Catlin Gabel students head to Mt. Hood to restore degraded environment

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Press Release

Jun 12, 2007

For Immediate Release

Contact: Nadine Fiedler

503-297-1894 ext 301

fiedlern@catlin.edu

Catlin Gabel students head to Mt. Hood to restore degraded environment

This week 23 Catlin Gabel high school students head to the Barlow Ranger District on Mt. Hood for a week of tough work on a land restoration project—the 16th year of an annual trip that has made a real difference in an extremely degraded riparian habitat.

 

Press Release

Jun 12, 2007

For Immediate Release

Contact: Nadine Fiedler

503-297-1894 ext 301

fiedlern@catlin.edu

Catlin Gabel students head to Mt. Hood to restore degraded environment

This week 23 Catlin Gabel high school students head to the Barlow Ranger District on Mt. Hood for a week of tough work on a land restoration project—the 16th year of an annual trip that has made a real difference in an extremely degraded riparian habitat.

The Elana Gold ’93 Memorial Environmental Restoration Project was established in 1991. Elana Gold was a Catlin Gabel student who died in a plane crash; her parents established the project, a living memorial to her, in one of her favorite places. Since then Catlin Gabel students have contributed over 15,000 hours of labor in areas that were severely degraded by a century of cattle overgrazing, severe wildfire, and intensive salvage logging. The project goals are to increase habitat for fish and other wildlife, decrease erosion, improve stream water quality, and thin timber to reduce the risk of fire. Students build fences to exclude cattle and vehicles from sensitive wetland areas, install native plants along stream banks to shade and cool streams, and add woody debris to streams for fish and other wildlife habitat.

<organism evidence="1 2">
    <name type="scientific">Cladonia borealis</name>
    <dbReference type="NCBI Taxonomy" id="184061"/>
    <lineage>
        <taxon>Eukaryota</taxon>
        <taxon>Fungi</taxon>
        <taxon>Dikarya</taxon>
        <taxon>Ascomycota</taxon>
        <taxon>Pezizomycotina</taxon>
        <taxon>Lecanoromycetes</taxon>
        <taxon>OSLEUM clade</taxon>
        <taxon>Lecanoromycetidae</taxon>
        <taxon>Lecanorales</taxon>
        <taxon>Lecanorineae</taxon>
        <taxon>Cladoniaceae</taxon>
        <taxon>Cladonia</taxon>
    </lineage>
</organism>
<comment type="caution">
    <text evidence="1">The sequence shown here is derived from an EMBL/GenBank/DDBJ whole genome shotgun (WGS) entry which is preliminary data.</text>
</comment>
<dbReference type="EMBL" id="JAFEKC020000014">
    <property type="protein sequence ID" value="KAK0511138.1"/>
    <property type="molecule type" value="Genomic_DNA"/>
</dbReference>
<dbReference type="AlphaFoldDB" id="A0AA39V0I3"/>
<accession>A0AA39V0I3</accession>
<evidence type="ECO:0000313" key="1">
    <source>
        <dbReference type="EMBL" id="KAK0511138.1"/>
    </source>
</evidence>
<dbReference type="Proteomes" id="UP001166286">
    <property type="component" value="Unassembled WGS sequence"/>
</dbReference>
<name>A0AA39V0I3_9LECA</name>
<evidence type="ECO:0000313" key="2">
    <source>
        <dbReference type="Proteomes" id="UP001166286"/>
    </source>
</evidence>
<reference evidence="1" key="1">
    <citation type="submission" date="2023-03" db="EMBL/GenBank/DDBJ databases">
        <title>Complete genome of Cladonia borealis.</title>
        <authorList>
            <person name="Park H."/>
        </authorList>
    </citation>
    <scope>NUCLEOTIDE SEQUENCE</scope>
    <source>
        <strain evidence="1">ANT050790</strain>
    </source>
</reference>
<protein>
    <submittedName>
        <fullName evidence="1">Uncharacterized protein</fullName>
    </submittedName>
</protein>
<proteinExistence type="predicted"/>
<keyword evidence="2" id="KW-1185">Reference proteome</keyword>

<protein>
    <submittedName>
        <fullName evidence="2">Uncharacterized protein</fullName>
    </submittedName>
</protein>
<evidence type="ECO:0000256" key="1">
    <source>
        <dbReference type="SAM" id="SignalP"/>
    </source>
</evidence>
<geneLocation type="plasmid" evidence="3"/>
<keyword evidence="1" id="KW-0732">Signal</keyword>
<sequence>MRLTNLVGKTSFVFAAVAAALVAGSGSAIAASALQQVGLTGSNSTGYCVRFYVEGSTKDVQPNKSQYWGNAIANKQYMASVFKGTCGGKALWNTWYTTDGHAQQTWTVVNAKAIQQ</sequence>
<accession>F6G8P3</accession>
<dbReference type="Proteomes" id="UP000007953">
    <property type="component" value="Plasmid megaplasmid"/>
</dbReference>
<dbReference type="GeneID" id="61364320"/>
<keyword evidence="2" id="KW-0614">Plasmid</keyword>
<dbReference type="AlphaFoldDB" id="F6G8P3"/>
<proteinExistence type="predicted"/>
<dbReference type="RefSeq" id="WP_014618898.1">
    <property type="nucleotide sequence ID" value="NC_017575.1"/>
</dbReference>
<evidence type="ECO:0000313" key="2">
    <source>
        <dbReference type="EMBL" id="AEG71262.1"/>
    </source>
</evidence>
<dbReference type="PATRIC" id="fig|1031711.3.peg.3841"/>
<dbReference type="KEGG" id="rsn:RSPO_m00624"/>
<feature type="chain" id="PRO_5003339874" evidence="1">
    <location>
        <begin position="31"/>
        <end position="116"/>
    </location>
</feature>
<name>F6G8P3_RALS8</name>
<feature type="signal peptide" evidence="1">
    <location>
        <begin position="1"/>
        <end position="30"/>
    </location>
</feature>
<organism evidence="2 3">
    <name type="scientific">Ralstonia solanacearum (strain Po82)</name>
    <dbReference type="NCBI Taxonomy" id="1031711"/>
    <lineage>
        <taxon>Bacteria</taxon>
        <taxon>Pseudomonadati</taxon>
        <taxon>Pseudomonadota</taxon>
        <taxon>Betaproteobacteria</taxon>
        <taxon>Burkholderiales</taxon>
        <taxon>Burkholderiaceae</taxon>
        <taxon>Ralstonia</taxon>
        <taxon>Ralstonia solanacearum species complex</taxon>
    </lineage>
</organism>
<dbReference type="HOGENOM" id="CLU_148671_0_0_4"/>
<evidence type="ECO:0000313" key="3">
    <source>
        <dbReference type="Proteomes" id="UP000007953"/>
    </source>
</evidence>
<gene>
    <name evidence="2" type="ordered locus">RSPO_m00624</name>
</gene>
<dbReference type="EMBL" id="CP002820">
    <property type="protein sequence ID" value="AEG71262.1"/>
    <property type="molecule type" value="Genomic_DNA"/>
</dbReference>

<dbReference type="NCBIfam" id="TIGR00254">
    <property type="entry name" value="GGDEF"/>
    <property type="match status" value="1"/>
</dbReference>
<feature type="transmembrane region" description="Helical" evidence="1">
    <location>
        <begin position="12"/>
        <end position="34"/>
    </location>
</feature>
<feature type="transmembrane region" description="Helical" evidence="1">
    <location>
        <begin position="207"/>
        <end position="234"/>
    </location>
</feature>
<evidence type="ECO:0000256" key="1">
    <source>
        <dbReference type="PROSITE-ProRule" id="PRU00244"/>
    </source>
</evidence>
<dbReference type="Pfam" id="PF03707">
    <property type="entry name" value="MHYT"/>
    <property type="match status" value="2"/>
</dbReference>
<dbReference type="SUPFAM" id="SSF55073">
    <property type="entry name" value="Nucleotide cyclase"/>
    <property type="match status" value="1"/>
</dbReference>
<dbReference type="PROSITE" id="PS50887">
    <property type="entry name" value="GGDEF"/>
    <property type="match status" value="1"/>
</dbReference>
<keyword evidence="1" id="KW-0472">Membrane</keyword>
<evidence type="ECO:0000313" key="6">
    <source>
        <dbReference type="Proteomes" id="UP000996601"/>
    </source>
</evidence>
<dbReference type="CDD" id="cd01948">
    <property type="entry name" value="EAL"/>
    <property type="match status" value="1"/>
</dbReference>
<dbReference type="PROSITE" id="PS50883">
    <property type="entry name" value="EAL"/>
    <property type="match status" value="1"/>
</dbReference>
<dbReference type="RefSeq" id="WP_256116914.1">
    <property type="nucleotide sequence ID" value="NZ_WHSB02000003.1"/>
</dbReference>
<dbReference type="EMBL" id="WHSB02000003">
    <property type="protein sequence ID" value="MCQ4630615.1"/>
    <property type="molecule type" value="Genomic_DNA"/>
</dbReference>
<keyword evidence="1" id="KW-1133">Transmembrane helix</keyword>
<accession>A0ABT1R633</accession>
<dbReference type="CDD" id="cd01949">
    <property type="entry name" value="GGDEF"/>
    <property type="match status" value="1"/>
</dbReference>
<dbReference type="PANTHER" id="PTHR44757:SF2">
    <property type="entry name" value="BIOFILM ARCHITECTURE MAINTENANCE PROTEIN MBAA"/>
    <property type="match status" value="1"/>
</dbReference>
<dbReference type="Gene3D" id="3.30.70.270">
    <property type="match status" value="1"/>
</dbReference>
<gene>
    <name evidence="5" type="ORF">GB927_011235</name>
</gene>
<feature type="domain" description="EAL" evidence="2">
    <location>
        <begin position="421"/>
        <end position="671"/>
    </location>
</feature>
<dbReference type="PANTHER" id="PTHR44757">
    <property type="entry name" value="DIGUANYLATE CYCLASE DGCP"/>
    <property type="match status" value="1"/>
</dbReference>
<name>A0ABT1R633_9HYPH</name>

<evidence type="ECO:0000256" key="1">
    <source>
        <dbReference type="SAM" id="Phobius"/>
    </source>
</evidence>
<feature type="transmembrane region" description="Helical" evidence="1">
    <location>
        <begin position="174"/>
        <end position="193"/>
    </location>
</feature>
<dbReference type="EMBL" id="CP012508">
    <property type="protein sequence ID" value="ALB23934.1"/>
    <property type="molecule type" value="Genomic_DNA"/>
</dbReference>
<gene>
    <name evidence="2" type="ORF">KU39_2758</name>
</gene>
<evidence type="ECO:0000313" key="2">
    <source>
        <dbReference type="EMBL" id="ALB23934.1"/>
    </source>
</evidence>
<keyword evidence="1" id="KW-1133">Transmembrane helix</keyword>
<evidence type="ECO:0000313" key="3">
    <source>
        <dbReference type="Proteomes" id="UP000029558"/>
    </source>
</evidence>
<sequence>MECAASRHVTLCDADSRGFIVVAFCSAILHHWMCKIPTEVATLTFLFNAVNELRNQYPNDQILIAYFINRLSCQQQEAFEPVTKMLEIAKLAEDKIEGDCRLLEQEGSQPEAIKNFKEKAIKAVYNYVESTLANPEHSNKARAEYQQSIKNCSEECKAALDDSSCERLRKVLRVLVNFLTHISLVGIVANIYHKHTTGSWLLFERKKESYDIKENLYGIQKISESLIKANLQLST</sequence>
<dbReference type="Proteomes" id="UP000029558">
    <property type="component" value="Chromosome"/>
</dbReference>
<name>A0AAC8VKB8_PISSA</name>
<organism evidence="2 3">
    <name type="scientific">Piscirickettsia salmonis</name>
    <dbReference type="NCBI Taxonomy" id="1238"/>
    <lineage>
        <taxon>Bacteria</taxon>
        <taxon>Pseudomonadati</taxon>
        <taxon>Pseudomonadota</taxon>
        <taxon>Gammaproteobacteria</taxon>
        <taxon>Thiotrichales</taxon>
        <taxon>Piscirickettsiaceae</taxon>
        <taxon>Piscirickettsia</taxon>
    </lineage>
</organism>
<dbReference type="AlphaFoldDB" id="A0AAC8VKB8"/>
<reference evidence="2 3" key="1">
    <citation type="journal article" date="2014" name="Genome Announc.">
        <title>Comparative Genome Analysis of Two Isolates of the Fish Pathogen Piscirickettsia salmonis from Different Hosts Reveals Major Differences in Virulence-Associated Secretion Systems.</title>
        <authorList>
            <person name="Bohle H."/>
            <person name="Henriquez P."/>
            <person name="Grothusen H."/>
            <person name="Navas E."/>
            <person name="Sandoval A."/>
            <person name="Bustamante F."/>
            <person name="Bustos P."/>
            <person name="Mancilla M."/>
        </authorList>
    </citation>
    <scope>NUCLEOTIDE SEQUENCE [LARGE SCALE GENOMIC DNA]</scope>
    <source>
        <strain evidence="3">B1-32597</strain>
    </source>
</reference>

On the Elana Gold trip students learn about ecosystems and the need for environmental restoration through direct, hands-on experience. The camaraderie and fellowship of overcoming physical challenges through teamwork and living “in the rough” together provide many opportunities for growth seldom found inside a classroom. Each year several alumni, as well as members of the Catlin Gabel faculty and staff, accompany the students and pitch in to help as well.

Bowman Leigh ’06, a frequent Elana Gold trip participant, wrote, “Whether it’s a community of plants and wildlife living within the riparian zones, or a community of people working together to protect them, participants on the Elana Gold trip learn that this sense of interconnectedness is something worth appreciating, wherever it exists. Beavers and fish depend on fallen logs and the roots of trees to strengthen stream banks and regulate water flow. People depend on the land to provide shelter and food. We are all connected to each other, and especially to the Earth. The Elana Gold project emphasizes, even supercharges, this sense, forming a unique kind of community.”